In 1983, Ema Haq embarked on a remarkable journey from his homeland of Bangladesh to the heart of Cajun Country in Lafayette, Louisiana. The differences between these two worlds couldn't be more striking – from the sounds of accordions and the presence of alligators to the unique culture of Louisiana. For Haq, this move marked the beginning of an incredible life journey that eventually led him to become a restaurateur with a heart of gold.
Haq's family, despite their good fortune, always remained deeply aware of the pervasive poverty surrounding them in Bangladesh. They were committed to using their abundance to provide nourishment and encouragement to those in need. Haq remembers, "If you talked to my father for more than five minutes, the conversation would turn to helping others. If you gave him five dollars or a million dollars, he'd take what he needed, and I guarantee he’d give the rest away to charity."
His mother shared the same spirit of generosity, even dedicating her life to charity work until her passing. The Haq family's philosophy was not just about feeding the hungry but also teaching people how to improve their lives and escape poverty. "Teaching people to fish, not only helping them eat, was my father's lifelong goal," Haq explains. "He constantly encouraged everyone, not just his children, to strive for higher education, especially in helping underprivileged people rise from poverty."
The Haq family's strong emphasis on education led them to send their youngest child to an American high school in Dhaka, the capital of Bangladesh, where they resided. However, when it was time for college, Haq felt drawn to the United States, following his instinct and choosing to pursue his education there. His determination brought him to Lafayette, Louisiana, almost exactly 180 degrees around the globe from Dhaka.
At the University of Louisiana at Lafayette (then USL), Haq found himself dancing between two careers – mechanical engineering and foodservice. He recalls his humble beginnings in the restaurant industry, saying, "I couldn't even cook rice when I came from Bangladesh. To pay for school, my first job was washing dishes in the cafeteria. Then I worked as a busboy, a cook, and a waiter. Later, I managed the restaurant Shangri-La. After graduation, I worked in the oil fields as a full-time mechanical engineer. I opened Bailey's in 1993."
One of the most heartwarming stories about Ema Haq centers around his first Thanksgiving in the United States. Alone and facing a foodless weekend, a friend's mother, Barbara Jardell, extended an invitation for him to join her family's Thanksgiving celebration. This act of kindness left an indelible mark on Haq. He recalls the moment vividly, saying, "I didn't know what the holiday really was, and I was just a college student happy to have a few days off when my friend Jeff Jardell called with the invitation from his mother Barbara. Jeff picked me up, and I still remember walking into that house with everyone seated around the table, smiling at me, waiting for me. So, I ate! It was wonderful."
Barbara Jardell's generosity, which included transportation to her home, serves as the model for Haq's annual Thanksgiving feasts for those without access to a traditional holiday meal. For the past 31 years, Ema Haq, along with Barbara, and a team of dedicated volunteers have been serving 300 guests in the dining room of his restaurant, Bailey's, on real China and silverware, providing a special experience for the most underserved in Lafayette.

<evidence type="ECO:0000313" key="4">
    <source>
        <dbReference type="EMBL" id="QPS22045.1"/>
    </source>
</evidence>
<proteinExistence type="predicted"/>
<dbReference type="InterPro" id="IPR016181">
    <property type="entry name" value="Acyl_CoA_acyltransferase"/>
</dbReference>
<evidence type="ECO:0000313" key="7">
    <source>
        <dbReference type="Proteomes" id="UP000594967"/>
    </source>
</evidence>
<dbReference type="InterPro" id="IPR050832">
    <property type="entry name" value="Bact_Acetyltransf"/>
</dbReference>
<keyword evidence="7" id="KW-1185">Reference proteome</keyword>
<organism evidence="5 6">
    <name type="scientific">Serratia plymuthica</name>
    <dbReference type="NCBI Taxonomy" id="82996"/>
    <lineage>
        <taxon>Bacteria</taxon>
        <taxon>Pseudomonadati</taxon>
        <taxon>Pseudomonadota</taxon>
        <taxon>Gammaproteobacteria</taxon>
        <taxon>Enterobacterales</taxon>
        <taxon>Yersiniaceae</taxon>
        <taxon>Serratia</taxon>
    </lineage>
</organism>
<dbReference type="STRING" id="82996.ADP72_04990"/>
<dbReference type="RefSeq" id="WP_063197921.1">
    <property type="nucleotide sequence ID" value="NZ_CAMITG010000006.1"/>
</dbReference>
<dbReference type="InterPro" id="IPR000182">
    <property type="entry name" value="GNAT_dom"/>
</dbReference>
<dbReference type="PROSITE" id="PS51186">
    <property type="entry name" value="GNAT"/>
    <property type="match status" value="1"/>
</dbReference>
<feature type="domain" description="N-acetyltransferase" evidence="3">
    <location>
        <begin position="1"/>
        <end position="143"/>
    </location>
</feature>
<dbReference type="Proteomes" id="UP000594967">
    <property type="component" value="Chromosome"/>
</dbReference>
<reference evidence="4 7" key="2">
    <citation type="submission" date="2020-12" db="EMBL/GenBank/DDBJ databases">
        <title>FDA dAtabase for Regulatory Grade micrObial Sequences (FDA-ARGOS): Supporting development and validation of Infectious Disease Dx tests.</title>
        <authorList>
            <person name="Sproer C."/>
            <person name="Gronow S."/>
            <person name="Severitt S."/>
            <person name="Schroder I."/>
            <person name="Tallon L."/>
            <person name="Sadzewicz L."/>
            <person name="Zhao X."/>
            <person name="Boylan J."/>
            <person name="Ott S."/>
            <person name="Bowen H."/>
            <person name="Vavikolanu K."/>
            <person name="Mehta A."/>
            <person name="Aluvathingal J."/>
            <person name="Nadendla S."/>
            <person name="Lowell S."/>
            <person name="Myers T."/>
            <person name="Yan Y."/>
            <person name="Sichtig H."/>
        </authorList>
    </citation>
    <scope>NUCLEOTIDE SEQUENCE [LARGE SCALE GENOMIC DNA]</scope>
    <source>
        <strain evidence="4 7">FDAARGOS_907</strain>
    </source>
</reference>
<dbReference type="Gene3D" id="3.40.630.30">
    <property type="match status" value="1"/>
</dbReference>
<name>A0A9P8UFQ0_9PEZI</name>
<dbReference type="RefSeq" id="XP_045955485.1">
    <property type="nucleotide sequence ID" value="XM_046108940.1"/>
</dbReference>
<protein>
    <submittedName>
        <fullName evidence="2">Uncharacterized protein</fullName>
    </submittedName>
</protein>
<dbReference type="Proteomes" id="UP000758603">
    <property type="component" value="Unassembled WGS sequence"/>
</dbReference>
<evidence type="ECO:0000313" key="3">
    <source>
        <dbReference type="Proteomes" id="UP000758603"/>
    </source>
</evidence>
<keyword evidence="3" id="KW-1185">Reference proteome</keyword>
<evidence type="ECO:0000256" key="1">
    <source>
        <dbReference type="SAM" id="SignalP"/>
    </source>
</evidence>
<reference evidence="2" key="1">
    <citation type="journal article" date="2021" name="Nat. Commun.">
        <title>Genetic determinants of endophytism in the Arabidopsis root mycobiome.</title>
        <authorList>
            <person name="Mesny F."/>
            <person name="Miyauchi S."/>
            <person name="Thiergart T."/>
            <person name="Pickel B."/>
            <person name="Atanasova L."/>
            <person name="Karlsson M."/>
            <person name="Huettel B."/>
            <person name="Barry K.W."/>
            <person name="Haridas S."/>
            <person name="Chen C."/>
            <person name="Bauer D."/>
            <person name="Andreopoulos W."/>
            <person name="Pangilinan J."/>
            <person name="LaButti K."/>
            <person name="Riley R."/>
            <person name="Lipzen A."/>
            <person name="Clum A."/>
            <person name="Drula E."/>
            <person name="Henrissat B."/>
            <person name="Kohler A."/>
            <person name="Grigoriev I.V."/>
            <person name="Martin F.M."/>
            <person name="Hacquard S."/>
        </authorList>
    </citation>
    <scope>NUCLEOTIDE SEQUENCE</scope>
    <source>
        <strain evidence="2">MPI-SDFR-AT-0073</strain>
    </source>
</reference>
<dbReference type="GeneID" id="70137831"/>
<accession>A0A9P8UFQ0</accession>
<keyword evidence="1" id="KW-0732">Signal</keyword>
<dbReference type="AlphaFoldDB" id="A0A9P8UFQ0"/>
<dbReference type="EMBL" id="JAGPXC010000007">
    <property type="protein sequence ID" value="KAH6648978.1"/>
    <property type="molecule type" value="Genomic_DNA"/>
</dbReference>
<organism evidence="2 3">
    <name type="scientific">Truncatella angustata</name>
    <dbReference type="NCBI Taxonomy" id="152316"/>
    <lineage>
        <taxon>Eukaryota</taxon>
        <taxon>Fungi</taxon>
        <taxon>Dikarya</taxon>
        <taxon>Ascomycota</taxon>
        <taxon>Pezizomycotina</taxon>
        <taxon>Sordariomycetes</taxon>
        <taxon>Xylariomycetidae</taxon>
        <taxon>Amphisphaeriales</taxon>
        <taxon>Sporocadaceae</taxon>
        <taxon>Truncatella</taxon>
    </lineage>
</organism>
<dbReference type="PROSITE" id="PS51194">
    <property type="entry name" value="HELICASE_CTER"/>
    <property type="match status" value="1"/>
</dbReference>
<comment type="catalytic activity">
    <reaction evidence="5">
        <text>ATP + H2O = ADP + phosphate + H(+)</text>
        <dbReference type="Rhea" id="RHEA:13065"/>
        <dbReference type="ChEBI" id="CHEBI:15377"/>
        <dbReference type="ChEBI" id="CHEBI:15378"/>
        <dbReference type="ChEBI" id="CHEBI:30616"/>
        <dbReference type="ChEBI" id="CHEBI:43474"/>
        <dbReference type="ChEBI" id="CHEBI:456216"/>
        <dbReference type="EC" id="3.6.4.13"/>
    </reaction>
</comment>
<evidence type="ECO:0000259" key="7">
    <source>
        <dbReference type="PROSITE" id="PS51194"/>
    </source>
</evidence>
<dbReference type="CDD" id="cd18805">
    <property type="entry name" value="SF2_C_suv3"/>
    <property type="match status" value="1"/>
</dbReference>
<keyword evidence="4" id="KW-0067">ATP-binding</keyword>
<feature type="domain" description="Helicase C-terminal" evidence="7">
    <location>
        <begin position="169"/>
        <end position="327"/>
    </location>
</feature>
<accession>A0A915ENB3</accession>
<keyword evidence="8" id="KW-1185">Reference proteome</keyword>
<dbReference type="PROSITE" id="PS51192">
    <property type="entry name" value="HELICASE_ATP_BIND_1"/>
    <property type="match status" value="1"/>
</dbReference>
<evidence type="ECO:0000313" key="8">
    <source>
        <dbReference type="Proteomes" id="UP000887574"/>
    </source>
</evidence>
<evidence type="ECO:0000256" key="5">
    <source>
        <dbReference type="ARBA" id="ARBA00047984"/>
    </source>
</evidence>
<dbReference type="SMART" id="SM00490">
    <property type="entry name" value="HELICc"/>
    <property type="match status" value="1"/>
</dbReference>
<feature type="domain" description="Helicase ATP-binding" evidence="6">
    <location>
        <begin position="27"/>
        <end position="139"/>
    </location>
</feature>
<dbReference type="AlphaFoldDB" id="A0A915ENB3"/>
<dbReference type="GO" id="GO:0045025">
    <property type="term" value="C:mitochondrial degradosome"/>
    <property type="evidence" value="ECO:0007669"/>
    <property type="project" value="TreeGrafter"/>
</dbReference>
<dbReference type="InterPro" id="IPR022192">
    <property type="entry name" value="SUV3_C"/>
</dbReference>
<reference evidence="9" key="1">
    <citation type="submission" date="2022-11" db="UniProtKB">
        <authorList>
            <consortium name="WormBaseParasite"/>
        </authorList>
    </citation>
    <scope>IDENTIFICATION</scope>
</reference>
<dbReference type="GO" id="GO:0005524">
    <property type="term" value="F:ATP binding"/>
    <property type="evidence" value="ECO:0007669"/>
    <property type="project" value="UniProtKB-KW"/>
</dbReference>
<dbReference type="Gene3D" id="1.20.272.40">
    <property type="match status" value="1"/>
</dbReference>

In addition to the in-restaurant meals, an additional 1,500 Thanksgiving meals are delivered to elderly and veteran residents of Lafayette who may receive meals on wheels, but often face disruptions during the holiday season. Ema Haq fills this gap, ensuring that no one goes hungry on Thanksgiving.
Now, Haq's circle includes that of his three grown children, all of which return to Lafayette to join friends and staff to support this heartwarming tradition. This labor of love reflects on the spirit of giving back instilled in him by his parents.
Ema Haq's journey from Bangladesh to Lafayette is a testament to the power of education and the incredible impact of generosity and kindness. His annual Thanksgiving feast is a living embodiment of the values instilled in him by his family and the love and support he has found in his community.
As we gather around our own Thanksgiving tables, we can all draw inspiration from Ema Haq's story and the warmth of his Thanksgiving tradition.
Louisiana, renowned for its rich culinary heritage blending diverse ethnicities, stands as a testament to the vibrant tapestry of flavors woven from bountiful seafood, exquisite produce, and exceptional meats like cattle and pork.
On National Philanthropy Day, November 15, the LRA Education Foundation (LRAEF) takes a momentous opportunity to acknowledge and extend gratitude to its annual partners. These partners stand as pillars, enabling the Foundation to serve the restaurant industry and nurture the culinary passion of aspiring talents.
The LRAEF has propelled initiatives that have significantly impacted high school culinary and restaurant management education across 58 schools. The ProStart program, engaging over 2,200 students, is a cornerstone endeavor, fostering skills, and expertise within the industry's future leaders.
"These activities are only possible with the support of the industry we serve," said Jonathan Baynham, LRAEF Executive Director. “This steadfast commitment has fostered the ProStart School Support Fund, empowering instructors to access grants twice a year. These grants cater to essential needs such as small wares, cooking lab ingredients, competition readiness, and invaluable field trips.”